The ruling, which comes following a case brought by the3million and the Open Rights Group, requires the government to set out safeguards, particularly around how people in a potentially vulnerable position within the immigration system are able to access the information held about them.
The Information Commissioner was an interested party in the claim. We raised concerns that previous actions from the government, including guidance, did not provide enough clarity to an exemption that is used in a significant number of cases.
John Edwards, Information Commissioner, said:
“This ruling is about giving migrants greater clarity in how their information is used to inform life-changing decisions about where they have the right to live. It doesn’t change the immigration process, but it does mean that people will have greater confidence when they ask to see what is happening with their information, those responding to their requests will have the guidance they need to treat people fairly and with greater empathy, and it will be easier for my office to scrutinise where those requests for information have not been handled correctly.
“Given the importance of people’s right to request information about themselves, we are pleased that the court has been clear that the government must clearly set out safeguards when it restricts this right – even when these restrictions are for important purposes like immigration control.
“Protecting people’s rights, particularly where those people may not even be aware those rights exist, is a key part of the role the ICO was set up to fulfil. We were pleased to be able to offer our expertise around this case, and we’ll continue to provide advice to the government to ensure these safeguards are applied in practice.”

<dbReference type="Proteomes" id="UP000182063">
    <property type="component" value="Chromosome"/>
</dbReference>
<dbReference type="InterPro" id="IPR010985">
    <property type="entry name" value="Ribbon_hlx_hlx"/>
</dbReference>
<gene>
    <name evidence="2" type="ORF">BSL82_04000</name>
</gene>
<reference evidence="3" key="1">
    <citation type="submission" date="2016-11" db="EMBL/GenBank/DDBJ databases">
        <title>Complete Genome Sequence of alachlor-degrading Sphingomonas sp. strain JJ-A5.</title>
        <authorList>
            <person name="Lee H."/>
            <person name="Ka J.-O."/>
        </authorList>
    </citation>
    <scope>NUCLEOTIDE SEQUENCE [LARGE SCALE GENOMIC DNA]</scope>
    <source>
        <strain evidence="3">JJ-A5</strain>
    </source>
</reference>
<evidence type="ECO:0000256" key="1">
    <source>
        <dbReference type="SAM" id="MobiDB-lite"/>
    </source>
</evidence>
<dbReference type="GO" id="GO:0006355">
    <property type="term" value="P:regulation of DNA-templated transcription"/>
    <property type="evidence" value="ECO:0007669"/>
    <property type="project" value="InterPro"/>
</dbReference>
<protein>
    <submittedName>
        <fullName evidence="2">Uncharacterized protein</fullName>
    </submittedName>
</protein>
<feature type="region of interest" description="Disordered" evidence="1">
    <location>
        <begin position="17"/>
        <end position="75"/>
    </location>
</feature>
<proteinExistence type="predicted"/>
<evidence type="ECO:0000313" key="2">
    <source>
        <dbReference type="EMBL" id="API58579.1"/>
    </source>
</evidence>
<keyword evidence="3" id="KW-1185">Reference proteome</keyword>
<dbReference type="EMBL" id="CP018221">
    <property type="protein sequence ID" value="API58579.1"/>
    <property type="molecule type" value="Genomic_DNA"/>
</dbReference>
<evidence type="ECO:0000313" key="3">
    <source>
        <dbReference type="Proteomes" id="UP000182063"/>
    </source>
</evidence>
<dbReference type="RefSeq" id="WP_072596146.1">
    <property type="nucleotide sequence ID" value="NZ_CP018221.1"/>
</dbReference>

The Government has three months to make the changes required by the court. The ICO will update its own guidance in due course.
Notes to editors
- The ICO is the UK’s independent regulator for data protection and information rights law, upholding information rights in the public interest, promoting openness by public bodies and data privacy for individuals.
- The ICO has specific responsibilities set out in the Data Protection Act 2018 (DPA2018), the United Kingdom General Data Protection Regulation (UK GDPR), the Freedom of Information Act 2000 (FOIA), Environmental Information Regulations 2004 (EIR), Privacy and Electronic Communications Regulations 2003 (PECR) and a further five acts and regulations.
- The ICO can take action to address and change the behaviour of organisations and individuals that collect, use, and keep personal information. This includes criminal prosecution, non-criminal enforcement and audit.
- To report a concern to the ICO telephone call our helpline on 0303 123 1113, or go to ico.org.uk/concerns.